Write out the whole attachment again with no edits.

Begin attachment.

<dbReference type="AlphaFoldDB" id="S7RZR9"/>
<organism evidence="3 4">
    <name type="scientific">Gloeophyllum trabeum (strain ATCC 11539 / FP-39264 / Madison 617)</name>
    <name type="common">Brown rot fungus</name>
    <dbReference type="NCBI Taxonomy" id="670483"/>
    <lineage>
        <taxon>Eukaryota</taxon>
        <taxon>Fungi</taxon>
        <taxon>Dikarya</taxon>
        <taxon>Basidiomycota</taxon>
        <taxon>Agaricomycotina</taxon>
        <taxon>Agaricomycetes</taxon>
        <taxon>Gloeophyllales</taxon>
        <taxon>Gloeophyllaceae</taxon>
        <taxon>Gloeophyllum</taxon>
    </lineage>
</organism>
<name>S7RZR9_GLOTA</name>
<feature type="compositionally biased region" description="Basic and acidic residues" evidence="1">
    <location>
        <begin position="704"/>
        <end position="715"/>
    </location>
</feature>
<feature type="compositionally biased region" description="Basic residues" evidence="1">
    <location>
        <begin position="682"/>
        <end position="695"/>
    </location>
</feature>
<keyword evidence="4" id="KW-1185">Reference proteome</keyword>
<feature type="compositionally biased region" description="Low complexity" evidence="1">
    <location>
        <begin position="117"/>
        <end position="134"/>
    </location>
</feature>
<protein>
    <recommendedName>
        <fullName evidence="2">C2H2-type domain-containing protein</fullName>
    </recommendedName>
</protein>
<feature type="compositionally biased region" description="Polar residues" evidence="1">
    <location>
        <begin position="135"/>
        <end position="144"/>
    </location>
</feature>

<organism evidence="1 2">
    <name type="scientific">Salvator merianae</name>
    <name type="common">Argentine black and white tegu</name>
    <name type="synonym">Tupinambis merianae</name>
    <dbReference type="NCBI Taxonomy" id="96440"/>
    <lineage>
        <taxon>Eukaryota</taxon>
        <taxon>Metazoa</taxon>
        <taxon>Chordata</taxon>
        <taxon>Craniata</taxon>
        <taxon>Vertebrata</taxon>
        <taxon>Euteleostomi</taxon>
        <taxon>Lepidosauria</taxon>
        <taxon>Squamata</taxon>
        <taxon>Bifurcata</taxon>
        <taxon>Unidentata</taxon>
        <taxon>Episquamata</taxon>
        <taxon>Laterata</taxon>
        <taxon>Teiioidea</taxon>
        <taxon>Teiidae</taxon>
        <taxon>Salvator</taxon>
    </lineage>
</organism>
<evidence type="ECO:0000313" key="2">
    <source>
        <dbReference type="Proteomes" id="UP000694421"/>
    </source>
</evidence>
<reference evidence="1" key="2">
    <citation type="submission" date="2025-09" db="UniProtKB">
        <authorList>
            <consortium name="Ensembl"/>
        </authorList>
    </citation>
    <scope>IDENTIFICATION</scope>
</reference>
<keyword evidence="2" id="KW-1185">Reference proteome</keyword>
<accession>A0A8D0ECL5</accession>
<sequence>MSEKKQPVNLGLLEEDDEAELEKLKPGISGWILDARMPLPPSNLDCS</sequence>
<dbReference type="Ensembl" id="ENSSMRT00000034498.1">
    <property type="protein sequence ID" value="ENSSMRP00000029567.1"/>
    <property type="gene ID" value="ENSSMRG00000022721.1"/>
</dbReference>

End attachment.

<dbReference type="AlphaFoldDB" id="S7RZR9"/>
<organism evidence="3 4">
    <name type="scientific">Gloeophyllum trabeum (strain ATCC 11539 / FP-39264 / Madison 617)</name>
    <name type="common">Brown rot fungus</name>
    <dbReference type="NCBI Taxonomy" id="670483"/>
    <lineage>
        <taxon>Eukaryota</taxon>
        <taxon>Fungi</taxon>
        <taxon>Dikarya</taxon>
        <taxon>Basidiomycota</taxon>
        <taxon>Agaricomycotina</taxon>
        <taxon>Agaricomycetes</taxon>
        <taxon>Gloeophyllales</taxon>
        <taxon>Gloeophyllaceae</taxon>
        <taxon>Gloeophyllum</taxon>
    </lineage>
</organism>
<name>S7RZR9_GLOTA</name>
<feature type="compositionally biased region" description="Basic and acidic residues" evidence="1">
    <location>
        <begin position="704"/>
        <end position="715"/>
    </location>
</feature>
<feature type="compositionally biased region" description="Basic residues" evidence="1">
    <location>
        <begin position="682"/>
        <end position="695"/>
    </location>
</feature>
<keyword evidence="4" id="KW-1185">Reference proteome</keyword>
<feature type="compositionally biased region" description="Low complexity" evidence="1">
    <location>
        <begin position="117"/>
        <end position="134"/>
    </location>
</feature>
<protein>
    <recommendedName>
        <fullName evidence="2">C2H2-type domain-containing protein</fullName>
    </recommendedName>
</protein>
<feature type="compositionally biased region" description="Polar residues" evidence="1">
    <location>
        <begin position="135"/>
        <end position="144"/>
    </location>
</feature>

<organism evidence="1 2">
    <name type="scientific">Salvator merianae</name>
    <name type="common">Argentine black and white tegu</name>
    <name type="synonym">Tupinambis merianae</name>
    <dbReference type="NCBI Taxonomy" id="96440"/>
    <lineage>
        <taxon>Eukaryota</taxon>
        <taxon>Metazoa</taxon>
        <taxon>Chordata</taxon>
        <taxon>Craniata</taxon>
        <taxon>Vertebrata</taxon>
        <taxon>Euteleostomi</taxon>
        <taxon>Lepidosauria</taxon>
        <taxon>Squamata</taxon>
        <taxon>Bifurcata</taxon>
        <taxon>Unidentata</taxon>
        <taxon>Episquamata</taxon>
        <taxon>Laterata</taxon>
        <taxon>Teiioidea</taxon>
        <taxon>Teiidae</taxon>
        <taxon>Salvator</taxon>
    </lineage>
</organism>
<evidence type="ECO:0000313" key="2">
    <source>
        <dbReference type="Proteomes" id="UP000694421"/>
    </source>
</evidence>
<reference evidence="1" key="2">
    <citation type="submission" date="2025-09" db="UniProtKB">
        <authorList>
            <consortium name="Ensembl"/>
        </authorList>
    </citation>
    <scope>IDENTIFICATION</scope>
</reference>
<keyword evidence="2" id="KW-1185">Reference proteome</keyword>
<accession>A0A8D0ECL5</accession>
<sequence>MSEKKQPVNLGLLEEDDEAELEKLKPGISGWILDARMPLPPSNLDCS</sequence>
<dbReference type="Ensembl" id="ENSSMRT00000034498.1">
    <property type="protein sequence ID" value="ENSSMRP00000029567.1"/>
    <property type="gene ID" value="ENSSMRG00000022721.1"/>
</dbReference>